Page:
Aim to misbehave
I’ve heard people say space is an ocean. I’ve also heard it called the wild west of the future. With a background track of dirty butt-rock, a cast of colorful miscreants, and a movement system that feels more like steering a fully-rigged ship of her Majesty’s navy than flying a spaceship, it’s the best of both worlds in Rebel Galaxy.
Sadly, the potential of this amazing premise is cut down at the knees by repetition and cliché. The good parts of the game are great, but the heavy emphasis on grinding and running the same few sorts of missions over and over again undermine the whole. You may start off feeling like a devil-may-care Malcom Reynolds sort, but before you know it you’ll be another tired, frustrated, and bloated Admiral Adama. Nobody wants to be Admiral Adama. Adama didn’t want to be Adama.
Rebel Galaxy (PC, PS4 [reviewed])
Developer: Double Damage Games
Publisher: Double Damage Games
Released: October 20, 2015 (PC), January 5, 2016 (PS4)
Rebel Galaxy puts you in the boots of a space-faring renegade just looking to make a buck at the edge of the known universe. I mean, yes, you’re estranged aunt mysteriously gifted you her old ship which was weird, and she also left you in possession of an alien artifact which, wouldn’t you know it, happens to house an ancient A.I (don’t they all) and you should probably look into that at some point — but you also have to stack that paper! The main plot can be safely tackled at your leisure while you put time into building your personal net worth and outfitting the ship of your dreams. How you do that is up to you. As a kind of spiritual successor to Freelancer, Rebel Galaxy allows you to make your way through life on the rim anyway you like. As long as it involves shooting people.
At every space station there is a mission board brimming with contracts from the various factions in the game. You can run drugs for a criminal cartel, bust up a pirate siege for the militia, provide some armed backup for the merchant guild, or pick up shady dead-drops for a cloak-and-dagger agency. Of course, let’s not forget the most classic of all fictional space-faring economies: the glamorous world of asteroid mining. While there is plenty of outward variety in contract types, almost all of them will result in an inevitable shootout. Even the mining. Especially the mining. This is my ore and you can’t have any of it. *pew pew*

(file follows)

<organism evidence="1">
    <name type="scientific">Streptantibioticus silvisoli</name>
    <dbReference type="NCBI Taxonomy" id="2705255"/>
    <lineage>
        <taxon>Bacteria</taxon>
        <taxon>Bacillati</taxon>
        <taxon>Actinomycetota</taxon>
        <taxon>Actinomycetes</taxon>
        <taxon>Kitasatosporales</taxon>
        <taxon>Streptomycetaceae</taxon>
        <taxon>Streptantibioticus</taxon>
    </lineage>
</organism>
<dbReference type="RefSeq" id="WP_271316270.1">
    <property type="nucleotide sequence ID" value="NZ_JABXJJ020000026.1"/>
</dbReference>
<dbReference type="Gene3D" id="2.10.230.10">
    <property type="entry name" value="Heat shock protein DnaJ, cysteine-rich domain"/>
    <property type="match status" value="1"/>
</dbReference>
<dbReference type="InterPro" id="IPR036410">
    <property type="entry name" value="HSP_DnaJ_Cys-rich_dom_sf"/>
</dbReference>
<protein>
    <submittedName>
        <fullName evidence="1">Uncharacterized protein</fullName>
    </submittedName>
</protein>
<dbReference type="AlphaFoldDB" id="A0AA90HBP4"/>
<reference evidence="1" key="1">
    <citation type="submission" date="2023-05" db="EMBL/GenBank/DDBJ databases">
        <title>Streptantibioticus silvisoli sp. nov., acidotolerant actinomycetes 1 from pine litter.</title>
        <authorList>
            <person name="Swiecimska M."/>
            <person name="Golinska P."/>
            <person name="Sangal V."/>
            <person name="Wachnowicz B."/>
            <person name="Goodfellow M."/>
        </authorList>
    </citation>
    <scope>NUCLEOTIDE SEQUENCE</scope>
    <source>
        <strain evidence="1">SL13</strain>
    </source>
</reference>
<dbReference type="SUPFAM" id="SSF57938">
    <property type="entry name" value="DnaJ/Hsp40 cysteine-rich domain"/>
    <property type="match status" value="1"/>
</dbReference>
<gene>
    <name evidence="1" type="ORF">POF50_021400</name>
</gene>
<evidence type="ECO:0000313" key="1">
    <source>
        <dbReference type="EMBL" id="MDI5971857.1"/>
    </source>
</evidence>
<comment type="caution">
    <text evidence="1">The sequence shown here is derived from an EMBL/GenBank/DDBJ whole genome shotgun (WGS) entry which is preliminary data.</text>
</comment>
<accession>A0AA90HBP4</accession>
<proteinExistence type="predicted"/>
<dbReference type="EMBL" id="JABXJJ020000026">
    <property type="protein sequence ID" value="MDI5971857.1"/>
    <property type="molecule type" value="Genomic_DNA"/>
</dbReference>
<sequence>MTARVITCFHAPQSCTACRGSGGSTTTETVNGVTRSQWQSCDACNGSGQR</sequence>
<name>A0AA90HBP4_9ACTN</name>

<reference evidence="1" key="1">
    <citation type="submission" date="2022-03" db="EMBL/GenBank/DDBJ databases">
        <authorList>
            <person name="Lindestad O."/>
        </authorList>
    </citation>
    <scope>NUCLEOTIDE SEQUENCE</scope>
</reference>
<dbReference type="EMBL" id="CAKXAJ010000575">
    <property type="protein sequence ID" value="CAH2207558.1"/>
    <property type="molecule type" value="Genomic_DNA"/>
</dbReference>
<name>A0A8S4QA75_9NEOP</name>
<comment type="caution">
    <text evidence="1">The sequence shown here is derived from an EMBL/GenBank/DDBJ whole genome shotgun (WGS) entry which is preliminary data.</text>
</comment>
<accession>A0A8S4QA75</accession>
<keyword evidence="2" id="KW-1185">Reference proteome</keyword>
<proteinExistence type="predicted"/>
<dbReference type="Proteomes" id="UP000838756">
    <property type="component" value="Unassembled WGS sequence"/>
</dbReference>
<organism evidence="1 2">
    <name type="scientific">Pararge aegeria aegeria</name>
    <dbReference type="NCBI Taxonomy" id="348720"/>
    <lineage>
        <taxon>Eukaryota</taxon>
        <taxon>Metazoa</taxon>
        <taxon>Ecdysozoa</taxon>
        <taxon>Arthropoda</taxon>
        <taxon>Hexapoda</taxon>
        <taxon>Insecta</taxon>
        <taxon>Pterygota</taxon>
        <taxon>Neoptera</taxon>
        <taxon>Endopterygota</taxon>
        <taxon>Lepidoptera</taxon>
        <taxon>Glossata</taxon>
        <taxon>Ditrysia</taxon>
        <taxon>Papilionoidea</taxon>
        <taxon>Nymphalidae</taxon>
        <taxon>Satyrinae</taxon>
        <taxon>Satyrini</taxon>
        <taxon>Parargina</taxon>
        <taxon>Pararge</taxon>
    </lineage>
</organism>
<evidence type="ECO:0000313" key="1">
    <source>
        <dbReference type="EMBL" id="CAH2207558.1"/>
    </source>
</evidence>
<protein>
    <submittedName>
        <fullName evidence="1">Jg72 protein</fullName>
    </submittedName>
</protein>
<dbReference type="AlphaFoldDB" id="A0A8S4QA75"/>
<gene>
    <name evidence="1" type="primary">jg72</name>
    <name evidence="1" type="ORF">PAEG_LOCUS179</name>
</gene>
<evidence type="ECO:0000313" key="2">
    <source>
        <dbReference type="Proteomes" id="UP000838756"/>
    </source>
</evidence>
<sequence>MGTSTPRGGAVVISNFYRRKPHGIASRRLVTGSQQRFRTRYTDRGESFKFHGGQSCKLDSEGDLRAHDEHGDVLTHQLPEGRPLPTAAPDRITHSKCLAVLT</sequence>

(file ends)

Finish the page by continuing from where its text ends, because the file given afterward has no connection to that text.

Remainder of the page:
Thankfully, the space combat on tap is pretty damn cool. As I mentioned earlier, your ship in Rebel Galaxy performs more like a boat than a spaceship, locked on a single two-dimensional plane that you can steer around on left and right, but not up and down. Other capital ships are locked to the same plane, making standoffs with them feel like large naval battles (your most powerful weapons are actually broadside cannons, hammering home the effect). Meanwhile, smaller ships — such as enemy fighters and your hired wingman — zip around in a fully 3D space. They’ll be coiling and wrapping around your larger vessel as you try to train your various mounted turrets on them, worry about the exposed shielding on your portside, and prepare to deflect an incoming volley of torpedoes.
The battles become frantic, glorious displays. When you aren’t manually aiming weapons yourself, the shipboard A.I will take over the unoccupied ones, making your ship a floating little ball of hell that is constantly spewing fire in all directions during a brawl. When you finally get a decent vessel that can mount a variety of laser turrets, homing missiles, and a full rack of broadsides, the spectacle of lights, colors, and exploding ships can be downright jaw-dropping. Active abilities like deflector shields and manually locking weapons (to make sure you don’t just let auto-pilot do all the work) and different equipment set-ups can encourage some downright risky strategies if you like to roll the bones.
A reputation system governs how much each faction loves/loathes you. Taking a job from one faction pretty much always means screwing someone else over, so it is impossible to make friends with everyone. That said, it also never really came to much in my game. Space pirates hated me, the militia were kinda dickish but not overtly aggressive, and pretty much nobody else cared that I existed. It’s a lot of numbers and systems that don’t seem to really amount to much — a theme that is repeated in many of the game’s mechanics.